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BBC News, Toronto
Researchers in Canada have been exploring HMS Terror from the ill-fated Franklin Expedition.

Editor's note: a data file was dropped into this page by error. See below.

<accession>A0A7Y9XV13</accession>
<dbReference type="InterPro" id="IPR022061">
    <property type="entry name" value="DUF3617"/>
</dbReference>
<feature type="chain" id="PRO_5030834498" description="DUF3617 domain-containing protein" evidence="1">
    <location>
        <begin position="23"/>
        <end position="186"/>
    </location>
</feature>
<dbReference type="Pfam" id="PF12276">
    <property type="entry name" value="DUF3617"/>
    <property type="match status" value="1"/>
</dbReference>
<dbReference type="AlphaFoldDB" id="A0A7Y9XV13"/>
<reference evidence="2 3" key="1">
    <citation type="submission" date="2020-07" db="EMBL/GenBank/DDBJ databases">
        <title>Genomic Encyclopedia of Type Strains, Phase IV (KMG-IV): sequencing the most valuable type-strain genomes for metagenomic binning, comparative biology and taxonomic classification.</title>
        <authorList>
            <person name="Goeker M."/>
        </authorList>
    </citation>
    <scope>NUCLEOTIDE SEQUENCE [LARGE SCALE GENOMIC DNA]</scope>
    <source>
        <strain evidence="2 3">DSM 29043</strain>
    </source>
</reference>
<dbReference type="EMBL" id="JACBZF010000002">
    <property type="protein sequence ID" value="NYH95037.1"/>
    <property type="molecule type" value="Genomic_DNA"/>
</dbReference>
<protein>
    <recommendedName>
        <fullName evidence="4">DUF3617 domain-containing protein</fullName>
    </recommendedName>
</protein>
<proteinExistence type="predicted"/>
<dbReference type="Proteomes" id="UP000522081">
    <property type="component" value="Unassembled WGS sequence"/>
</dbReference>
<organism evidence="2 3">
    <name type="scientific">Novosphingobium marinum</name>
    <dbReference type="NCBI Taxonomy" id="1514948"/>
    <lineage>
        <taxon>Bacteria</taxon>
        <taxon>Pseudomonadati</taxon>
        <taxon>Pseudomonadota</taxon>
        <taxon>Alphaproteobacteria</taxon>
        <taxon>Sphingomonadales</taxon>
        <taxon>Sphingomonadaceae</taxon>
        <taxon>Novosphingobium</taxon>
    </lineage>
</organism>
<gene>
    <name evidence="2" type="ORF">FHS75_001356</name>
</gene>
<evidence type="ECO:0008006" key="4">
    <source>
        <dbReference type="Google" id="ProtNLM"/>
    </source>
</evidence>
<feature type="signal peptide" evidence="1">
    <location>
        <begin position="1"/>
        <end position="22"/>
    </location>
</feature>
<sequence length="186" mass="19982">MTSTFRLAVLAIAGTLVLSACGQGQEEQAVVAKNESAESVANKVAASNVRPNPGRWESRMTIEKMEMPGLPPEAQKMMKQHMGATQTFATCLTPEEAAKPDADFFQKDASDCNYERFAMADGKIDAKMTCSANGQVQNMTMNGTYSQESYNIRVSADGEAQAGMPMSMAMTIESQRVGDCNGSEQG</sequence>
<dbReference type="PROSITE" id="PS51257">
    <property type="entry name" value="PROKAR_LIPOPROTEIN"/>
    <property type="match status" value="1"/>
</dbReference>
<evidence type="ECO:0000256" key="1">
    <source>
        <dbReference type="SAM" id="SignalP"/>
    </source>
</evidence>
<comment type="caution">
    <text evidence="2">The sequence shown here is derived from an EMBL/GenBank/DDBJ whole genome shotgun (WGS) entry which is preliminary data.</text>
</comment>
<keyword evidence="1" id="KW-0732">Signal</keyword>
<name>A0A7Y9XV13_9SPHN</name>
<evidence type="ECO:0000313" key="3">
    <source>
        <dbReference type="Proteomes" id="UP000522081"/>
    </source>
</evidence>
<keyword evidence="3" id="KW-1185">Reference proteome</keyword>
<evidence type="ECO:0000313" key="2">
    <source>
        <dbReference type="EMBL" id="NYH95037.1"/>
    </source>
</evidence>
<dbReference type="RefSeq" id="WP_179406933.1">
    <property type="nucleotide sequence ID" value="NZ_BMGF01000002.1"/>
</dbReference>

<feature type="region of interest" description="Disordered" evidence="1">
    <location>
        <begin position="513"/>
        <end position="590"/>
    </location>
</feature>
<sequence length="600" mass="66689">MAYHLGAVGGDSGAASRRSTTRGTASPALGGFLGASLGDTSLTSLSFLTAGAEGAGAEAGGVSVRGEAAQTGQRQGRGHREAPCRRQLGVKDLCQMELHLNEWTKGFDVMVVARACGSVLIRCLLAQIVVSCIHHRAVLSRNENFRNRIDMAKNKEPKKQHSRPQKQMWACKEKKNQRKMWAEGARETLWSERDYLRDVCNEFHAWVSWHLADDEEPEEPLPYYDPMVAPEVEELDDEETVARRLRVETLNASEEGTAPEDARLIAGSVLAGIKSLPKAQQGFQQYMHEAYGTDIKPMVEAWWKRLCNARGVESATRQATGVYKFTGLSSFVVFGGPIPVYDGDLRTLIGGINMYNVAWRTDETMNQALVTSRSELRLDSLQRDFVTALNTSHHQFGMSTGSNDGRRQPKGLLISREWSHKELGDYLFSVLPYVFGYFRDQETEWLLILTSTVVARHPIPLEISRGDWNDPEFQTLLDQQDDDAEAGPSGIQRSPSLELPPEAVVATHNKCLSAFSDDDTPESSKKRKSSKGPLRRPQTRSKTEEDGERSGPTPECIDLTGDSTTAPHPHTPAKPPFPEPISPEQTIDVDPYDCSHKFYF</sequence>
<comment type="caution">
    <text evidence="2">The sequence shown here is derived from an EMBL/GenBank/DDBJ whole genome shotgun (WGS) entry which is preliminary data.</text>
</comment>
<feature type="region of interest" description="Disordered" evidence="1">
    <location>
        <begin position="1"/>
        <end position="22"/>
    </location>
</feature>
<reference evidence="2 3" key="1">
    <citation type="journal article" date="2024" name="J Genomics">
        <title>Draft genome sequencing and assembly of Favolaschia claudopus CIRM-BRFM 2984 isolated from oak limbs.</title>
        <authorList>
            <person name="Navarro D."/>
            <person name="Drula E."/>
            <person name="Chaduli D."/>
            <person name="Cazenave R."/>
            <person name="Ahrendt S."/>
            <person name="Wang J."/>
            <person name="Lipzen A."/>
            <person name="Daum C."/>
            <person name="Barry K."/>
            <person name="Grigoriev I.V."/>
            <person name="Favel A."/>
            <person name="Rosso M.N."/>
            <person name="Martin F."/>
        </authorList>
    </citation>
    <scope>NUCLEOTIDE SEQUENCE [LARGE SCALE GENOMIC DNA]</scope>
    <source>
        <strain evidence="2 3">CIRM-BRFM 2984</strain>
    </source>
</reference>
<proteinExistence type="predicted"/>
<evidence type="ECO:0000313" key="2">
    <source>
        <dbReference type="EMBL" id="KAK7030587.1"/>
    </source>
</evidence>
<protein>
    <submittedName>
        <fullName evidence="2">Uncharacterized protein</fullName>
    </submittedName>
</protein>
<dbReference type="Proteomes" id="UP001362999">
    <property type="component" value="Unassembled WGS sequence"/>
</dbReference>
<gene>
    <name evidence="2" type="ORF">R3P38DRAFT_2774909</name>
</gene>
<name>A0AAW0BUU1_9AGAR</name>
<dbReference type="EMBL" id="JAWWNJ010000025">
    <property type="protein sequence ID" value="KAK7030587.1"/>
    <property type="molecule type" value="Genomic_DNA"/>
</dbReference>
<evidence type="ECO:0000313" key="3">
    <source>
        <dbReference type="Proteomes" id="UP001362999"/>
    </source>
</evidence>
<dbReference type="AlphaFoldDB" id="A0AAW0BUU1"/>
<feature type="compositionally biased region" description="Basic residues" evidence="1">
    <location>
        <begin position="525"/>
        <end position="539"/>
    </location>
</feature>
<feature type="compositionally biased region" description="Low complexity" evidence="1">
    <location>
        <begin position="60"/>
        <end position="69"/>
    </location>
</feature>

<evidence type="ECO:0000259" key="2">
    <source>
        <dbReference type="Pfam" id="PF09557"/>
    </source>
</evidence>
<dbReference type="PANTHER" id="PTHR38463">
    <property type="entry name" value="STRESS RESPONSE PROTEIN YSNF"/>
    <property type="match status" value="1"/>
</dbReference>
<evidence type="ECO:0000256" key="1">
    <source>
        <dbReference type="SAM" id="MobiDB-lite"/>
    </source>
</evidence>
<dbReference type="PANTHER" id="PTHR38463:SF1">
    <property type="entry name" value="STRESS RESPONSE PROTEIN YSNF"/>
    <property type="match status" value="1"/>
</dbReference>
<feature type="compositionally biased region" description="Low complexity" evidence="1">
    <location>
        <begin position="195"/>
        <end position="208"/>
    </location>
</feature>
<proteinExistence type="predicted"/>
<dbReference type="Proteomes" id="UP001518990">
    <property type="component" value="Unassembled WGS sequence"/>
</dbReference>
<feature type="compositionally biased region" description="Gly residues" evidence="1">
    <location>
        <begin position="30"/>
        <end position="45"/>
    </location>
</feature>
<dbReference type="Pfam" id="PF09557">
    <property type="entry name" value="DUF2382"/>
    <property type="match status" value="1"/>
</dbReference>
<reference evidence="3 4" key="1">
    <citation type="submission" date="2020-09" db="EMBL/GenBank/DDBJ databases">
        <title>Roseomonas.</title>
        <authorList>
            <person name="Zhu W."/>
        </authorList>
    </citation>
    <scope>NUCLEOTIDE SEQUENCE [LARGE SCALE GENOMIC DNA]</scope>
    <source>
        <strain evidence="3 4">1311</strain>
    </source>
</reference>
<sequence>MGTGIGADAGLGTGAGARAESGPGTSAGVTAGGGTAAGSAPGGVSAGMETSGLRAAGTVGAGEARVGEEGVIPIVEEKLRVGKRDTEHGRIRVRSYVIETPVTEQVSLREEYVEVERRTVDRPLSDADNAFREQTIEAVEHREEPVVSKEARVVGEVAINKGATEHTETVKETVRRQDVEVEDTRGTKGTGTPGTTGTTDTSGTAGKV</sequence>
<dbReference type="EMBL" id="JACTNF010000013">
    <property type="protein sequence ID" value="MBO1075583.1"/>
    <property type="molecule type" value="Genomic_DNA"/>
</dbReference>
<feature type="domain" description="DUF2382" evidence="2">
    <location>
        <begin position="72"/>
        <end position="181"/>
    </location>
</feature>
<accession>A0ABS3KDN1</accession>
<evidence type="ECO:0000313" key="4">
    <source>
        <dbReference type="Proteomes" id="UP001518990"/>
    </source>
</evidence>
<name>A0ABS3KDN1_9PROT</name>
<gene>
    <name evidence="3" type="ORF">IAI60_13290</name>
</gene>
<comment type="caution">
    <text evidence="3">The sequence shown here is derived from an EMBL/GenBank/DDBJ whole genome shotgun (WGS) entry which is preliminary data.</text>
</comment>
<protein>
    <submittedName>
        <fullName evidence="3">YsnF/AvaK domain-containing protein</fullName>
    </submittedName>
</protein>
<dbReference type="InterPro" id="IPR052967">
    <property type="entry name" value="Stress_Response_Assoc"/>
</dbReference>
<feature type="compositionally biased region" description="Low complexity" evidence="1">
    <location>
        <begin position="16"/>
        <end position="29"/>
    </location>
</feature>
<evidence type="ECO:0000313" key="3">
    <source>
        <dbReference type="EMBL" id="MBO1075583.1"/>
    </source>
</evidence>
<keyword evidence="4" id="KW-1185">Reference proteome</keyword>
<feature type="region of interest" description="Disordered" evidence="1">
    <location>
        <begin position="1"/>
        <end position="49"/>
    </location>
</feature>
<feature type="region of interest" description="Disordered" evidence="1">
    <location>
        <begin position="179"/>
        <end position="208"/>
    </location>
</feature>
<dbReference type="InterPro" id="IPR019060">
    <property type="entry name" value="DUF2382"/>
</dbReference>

The final episode of a series in which broadcaster Verity Sharp listens to the music of the world in a different way. We eavesdrop with her along latitudinal lines, hearing local stories that are having a direct impact on music and musicians. Could there be echoes along these sound lines? Might different music that’s created thousands of miles apart, but on the same latitude, share common ground? And could listening in this way allow us to glimpse the effect of the vast and often immeasurable forces that are sweeping change across our planet? Verity ends with the Arctic Circle. This far north, both the strengths and limits of human influence over the planet are starkly visible - the melting ice here has come to symbolise the pace of climate change while, for much of the year, the harshness of the environment is a continual reminder of our vulnerability. Around the circle, we hear three stories. Electronic musician Roman Kravchenko brings us into his life in one of the planet’s coldest, most remote and polluted cities - Norilsk, some 200 miles north of the Arctic Circle in Siberia, where life expectancy is ten years less than for the rest of Russia. Christine Tootoo lives in Rankin Inlet, in the Nunavut Territory of northern Canada. Caribou-hunting and throat-singing are an important part of the Inuit culture she seeks to promote in the face of rapid social and environmental change. And Lasse Marhaug, a Norwegian noise musician, has returned to the far north of the country where he grew up. He’s in search of the reasons he makes his music, recalling the womb-like experience of an Arctic winter storm. Producer: Chris Elcombe A Reduced Listening production for BBC Radio 4